Nearly 80,000 Russians are currently vacationing in Egpyt but there will be no emergency evacuation, according to the Russian tourist authorities. Russia has halted regular flights to Egypt.
"Tourists will be returning from Egypt to Russia when they planned to," said Deputy Prime Minister Arkad Dvorkovich on Saturday. He is in charge of a task force established to oversee the return of tourists. There would be no emergency evacuations, he added.
According to the Russian Tourist Industry Union, there are nearly 80,000 Russian tourists in Egypt at the moment, most of them staying in Sharm el-Sheikh and Hurghada.
Russia suspended regular flights to Egypt on Friday amid growing fears that a Russian jet downed last weekend over the Sinai peninsula with 224 people on board was bombed.
Empty planes are being sent to Egypt to bring Russian holidaymakers home, but they will be able to return at their own pace, Russian officials said. According to Egyptian airport security officials quoted by AP, a Russian airplane carrying 86 people left Sharm el-Sheikh airport on Saturday.
According to the state-run Russian RIA news agency, Egypt's military has taken control of operations to put Russian passengers on flights back to Moscow.
Travelers are only allowed to take one item of cabin baggage with them and their other luggage is to be delivered later, according to the head of Russia's federal tourism agency, Oleg Safonov. The same decision was taken by UK authorities as part of the efforts to return holidaymakers from Egypt.
Safonov did not specify the reason for this restriction, but it appears to reflect concerns about security at Egypt's airports.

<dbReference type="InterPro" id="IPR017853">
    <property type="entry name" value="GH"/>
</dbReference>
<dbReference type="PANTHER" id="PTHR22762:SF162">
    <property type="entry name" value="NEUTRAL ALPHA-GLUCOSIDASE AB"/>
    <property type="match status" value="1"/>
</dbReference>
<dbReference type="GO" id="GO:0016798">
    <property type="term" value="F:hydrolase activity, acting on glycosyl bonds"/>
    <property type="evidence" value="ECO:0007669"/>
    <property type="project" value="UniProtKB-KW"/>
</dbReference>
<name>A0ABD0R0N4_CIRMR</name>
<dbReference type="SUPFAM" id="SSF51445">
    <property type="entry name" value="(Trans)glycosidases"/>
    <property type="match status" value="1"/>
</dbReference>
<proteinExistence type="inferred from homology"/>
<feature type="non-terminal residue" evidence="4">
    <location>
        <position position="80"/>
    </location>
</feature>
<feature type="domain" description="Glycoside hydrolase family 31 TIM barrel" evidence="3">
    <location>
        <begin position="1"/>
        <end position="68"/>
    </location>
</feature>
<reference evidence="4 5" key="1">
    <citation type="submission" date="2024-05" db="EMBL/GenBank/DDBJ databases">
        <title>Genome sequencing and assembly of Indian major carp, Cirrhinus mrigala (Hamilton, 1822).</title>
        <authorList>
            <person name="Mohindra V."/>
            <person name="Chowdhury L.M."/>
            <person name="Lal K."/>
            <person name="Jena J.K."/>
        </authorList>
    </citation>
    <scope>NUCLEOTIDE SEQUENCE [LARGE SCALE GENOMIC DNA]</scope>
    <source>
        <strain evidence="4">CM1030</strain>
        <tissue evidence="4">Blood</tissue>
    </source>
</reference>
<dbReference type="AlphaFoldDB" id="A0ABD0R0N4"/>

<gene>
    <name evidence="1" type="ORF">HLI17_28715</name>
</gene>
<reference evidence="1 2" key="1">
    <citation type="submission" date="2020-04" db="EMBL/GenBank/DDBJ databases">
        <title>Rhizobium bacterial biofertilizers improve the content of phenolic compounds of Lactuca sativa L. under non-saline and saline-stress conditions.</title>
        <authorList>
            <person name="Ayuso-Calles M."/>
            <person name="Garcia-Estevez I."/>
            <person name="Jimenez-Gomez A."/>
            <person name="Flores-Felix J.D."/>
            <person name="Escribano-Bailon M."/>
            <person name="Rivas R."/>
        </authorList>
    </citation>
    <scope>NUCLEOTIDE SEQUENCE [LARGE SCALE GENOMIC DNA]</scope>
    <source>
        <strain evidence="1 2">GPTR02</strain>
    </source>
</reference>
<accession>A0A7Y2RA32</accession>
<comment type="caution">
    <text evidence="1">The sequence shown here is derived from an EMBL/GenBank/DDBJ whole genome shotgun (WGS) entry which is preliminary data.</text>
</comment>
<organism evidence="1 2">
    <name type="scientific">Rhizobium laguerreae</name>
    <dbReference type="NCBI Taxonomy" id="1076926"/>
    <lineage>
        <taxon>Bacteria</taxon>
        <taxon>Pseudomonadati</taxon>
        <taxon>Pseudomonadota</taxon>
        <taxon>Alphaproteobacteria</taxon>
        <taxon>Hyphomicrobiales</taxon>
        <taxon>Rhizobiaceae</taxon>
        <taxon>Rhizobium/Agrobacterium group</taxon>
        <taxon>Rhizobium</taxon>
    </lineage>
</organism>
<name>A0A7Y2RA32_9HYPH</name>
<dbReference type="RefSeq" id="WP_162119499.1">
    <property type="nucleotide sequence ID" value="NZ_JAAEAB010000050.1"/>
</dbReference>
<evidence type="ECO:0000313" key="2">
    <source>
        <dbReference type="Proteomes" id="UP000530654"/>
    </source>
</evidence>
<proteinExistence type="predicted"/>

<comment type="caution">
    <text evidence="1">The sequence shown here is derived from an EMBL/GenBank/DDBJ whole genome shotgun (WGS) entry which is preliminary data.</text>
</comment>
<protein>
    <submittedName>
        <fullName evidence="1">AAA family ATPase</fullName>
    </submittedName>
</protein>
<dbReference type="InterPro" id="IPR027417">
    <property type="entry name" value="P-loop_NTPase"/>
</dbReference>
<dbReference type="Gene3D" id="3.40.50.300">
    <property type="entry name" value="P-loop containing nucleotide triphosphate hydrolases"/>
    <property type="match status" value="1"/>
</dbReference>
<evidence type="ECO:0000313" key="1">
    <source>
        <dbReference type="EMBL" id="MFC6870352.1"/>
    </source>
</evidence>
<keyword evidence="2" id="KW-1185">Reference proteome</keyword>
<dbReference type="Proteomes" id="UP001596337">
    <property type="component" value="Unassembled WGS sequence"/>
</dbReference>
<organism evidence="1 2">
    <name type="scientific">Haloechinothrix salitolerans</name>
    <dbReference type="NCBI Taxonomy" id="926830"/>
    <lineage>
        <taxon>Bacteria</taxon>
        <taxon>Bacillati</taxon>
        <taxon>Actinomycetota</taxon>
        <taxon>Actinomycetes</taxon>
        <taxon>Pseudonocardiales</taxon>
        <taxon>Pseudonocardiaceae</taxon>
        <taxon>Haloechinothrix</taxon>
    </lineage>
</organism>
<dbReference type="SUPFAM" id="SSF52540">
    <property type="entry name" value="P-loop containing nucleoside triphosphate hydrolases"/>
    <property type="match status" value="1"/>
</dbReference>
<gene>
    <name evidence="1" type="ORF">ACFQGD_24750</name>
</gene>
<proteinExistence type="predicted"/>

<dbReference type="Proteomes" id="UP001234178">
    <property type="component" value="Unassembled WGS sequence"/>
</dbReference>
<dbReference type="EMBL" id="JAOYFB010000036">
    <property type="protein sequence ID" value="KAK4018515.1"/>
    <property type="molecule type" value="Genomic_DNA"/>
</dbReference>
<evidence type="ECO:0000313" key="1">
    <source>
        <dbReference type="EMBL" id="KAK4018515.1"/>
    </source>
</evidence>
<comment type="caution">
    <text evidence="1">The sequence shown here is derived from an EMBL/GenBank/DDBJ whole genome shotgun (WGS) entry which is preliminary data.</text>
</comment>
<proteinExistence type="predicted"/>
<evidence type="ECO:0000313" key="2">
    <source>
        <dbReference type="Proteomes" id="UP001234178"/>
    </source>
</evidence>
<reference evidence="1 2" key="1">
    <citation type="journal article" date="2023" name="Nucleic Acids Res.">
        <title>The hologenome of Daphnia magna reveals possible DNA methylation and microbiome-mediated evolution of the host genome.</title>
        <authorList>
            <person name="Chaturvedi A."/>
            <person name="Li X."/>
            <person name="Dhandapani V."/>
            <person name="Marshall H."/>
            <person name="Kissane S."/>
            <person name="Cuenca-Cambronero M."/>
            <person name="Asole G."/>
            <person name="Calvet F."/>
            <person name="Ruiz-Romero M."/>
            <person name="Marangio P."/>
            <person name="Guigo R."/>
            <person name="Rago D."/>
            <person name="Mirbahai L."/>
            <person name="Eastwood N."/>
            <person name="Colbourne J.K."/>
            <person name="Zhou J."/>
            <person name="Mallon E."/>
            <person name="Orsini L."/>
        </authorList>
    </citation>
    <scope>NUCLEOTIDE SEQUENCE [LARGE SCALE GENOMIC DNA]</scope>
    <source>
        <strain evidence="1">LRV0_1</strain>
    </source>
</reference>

Affordable destinations such as Egypt remain popular with Russian holidaymakers, although the number of tourists traveling abroad has decreased significantly due to the economic crisis in Russia.
Reports over incident in August
The British government and the tourist agency Thompson said a plane carrying British tourists to Sharm el-Sheikh on August 23 came within 300 meters of a rocket, according to reports.
The British Department of Transport said its investigation concluded it was not a "targeted attack," but likely "to be connected to routine exercises being conducted by Egyptian military in the area at that time". However, the investigation concluded that there was "no cause for concern."
Hundreds of British holidaymakers are still stuck in Sharm el-Sheikh. On Saturday, low-cost carrier easyJet flew planes back from Sharm el-Sheikh, along with two from operator Monarch, two from Thomas Cook and one from British Airways.
Denmark, Norway and Finland also halted their flights to Sharm el-Sheikh and advised their citizens to avoid non-essential travel to this resort city.
das/jm (AP, AFP, Reuters)